Tuesday, 1 November 2011

Edges Are Sharp, Edges Are Blurred (Arctic journal #8)

Oct 2, 2011
Carry the water. It pools at the back of the Zodiac, tilting back into the sea. At the surface of the water, the air is freezing. Scrape the bottom of the boat, landing on a gravel shore. It is warmer here - some hills of snow, ground spill gently into a bay of still water. Snow melts into gravel and mud beaches. Algae coral look like flakes of cereal, grain on the beach.

We are meerkats popping our heads up and down over the snow hills, looking for our own spaces to work, or stare, or record, or perform. I stand, listening, still into the wind. I hear cracking and rumbling of thunder, detonations. The ice is active, falling into the sea, tearing itself apart. The earth splitting.
There are only two colours here: black and white. They blend into grey. The haze moves in and out. Sometimes the far ridge is clear and close, other times it is hidden behind the fog with undefined edges, in contrast to the sharpness of the cold. All edges are sharp on my skin in this dry cold, but all edges are blurred in the landscape. (in the snow, there are no sharp edges).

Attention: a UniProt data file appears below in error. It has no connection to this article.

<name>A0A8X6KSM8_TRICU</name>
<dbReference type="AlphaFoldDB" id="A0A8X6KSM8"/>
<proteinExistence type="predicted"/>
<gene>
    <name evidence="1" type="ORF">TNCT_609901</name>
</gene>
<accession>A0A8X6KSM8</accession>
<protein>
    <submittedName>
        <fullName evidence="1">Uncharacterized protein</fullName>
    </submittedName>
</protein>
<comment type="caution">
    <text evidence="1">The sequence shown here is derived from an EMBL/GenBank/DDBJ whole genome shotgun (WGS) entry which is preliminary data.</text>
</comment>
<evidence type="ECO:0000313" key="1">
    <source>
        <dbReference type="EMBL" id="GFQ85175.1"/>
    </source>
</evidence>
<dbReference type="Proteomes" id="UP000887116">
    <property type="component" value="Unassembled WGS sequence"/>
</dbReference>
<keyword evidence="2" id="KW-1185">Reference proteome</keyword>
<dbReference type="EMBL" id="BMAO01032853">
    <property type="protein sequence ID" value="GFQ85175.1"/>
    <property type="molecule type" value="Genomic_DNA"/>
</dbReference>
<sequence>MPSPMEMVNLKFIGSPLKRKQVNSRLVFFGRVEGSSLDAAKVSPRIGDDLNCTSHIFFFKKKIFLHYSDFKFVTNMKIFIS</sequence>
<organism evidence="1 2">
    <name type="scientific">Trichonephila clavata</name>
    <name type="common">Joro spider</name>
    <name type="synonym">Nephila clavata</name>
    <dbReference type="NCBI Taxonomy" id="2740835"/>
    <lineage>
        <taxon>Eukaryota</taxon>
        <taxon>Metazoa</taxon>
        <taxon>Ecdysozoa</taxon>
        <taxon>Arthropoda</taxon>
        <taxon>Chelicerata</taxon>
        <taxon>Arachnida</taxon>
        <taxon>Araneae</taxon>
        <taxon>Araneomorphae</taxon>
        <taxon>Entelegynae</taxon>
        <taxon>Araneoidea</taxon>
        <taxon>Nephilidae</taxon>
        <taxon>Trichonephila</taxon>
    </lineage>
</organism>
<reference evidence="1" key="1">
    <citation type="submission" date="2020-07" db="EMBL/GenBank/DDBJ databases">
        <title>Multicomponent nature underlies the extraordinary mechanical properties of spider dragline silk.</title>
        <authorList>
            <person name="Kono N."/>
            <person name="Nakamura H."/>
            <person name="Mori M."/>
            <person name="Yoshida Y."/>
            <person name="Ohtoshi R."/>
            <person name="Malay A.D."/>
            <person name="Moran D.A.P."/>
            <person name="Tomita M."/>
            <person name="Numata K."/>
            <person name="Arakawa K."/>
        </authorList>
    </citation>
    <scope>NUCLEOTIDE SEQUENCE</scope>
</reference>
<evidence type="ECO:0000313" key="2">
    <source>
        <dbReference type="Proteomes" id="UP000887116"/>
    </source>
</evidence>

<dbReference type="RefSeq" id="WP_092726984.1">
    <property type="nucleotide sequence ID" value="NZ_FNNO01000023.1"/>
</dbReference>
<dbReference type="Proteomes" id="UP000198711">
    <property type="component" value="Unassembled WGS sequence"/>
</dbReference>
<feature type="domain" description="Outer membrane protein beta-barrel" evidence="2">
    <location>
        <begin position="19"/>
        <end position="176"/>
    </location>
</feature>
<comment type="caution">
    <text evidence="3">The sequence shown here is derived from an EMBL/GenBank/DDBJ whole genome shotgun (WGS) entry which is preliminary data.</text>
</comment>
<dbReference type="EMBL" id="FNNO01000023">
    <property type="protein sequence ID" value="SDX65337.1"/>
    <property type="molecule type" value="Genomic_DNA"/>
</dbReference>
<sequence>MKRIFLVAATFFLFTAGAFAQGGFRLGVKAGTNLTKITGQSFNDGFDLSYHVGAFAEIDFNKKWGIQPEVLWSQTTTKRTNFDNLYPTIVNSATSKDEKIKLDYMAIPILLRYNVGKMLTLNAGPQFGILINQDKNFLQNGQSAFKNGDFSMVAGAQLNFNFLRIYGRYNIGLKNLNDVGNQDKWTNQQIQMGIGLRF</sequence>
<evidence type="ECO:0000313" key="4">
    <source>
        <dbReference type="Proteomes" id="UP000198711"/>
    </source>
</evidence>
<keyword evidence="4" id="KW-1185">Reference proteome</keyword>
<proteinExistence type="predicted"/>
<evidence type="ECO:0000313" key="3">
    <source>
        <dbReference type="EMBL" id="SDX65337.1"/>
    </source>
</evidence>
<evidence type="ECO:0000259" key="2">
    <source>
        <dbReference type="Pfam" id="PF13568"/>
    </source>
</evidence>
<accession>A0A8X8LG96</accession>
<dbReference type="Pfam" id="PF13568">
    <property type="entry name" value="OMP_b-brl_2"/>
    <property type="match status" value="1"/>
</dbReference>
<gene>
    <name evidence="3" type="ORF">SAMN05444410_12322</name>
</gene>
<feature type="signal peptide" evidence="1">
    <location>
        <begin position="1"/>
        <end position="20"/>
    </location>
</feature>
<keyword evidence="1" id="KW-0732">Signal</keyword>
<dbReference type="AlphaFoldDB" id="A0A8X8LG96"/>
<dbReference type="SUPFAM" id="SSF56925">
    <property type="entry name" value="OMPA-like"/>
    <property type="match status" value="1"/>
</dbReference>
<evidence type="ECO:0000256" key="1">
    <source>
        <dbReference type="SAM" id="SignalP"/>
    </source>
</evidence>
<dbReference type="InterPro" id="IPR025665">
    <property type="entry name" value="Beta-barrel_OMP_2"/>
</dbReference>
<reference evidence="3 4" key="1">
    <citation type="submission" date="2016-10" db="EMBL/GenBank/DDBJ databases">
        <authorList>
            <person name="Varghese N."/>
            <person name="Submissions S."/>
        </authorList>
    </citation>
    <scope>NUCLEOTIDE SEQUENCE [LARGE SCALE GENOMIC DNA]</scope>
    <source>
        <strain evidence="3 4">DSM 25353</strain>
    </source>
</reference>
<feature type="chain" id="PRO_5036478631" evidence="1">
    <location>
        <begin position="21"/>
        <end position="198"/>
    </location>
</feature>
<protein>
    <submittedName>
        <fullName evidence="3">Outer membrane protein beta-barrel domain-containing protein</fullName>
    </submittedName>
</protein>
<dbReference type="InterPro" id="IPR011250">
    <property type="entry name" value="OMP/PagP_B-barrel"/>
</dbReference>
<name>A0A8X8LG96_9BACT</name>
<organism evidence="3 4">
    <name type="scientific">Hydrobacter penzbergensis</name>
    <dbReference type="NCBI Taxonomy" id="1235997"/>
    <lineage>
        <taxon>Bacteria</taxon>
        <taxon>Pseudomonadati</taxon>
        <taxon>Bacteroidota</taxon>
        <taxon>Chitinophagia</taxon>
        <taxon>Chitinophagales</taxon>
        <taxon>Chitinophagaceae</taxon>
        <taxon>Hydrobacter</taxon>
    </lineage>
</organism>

Landscape itself does little for me unless I can activate it. (Sophia says "humans are psychologically programmed to be most interesting in faces.") I need to build up heat under these layers.
"Are you going to run?"
I need to provoke it, seduce it, antagonise it, threaten it with diminution. We have guns, we are already antagonising it. We are looking for white on white (hollow fibres that refract light to look white).
Marcelo searches, tags, categorises, measures, photographs the objects he tags. To identify and locate.

ARCTIC 109: the sound of deep wind and ice crystals hitting the microphone
ARCTIC 113: standing still on a hill, looking over the bay, Paul motionless.
ARCTIC 111: Walking slowly towards Jessica, from blurry to in focus. She is photographing.
ARCTIC 139: Marcelo asleep, silhouetted by the porthole. Engine, water gurgling, deep breathing.
ARCTIC 116: Michelle, ship in the distance, her gun, her boots, her face. She's looking in the distance for Polar Bears.

These artists are numerous aspects of the same person. How does each approach the environment? How does each interpret this event? These circumstances?
(Jessica, mourning, in a jacket and veil, collecting light with solar panels. Will she encounter Paul's fossil fuel plant?)

ARCTIC 106: Boots walking in snow: clear sound, crisp.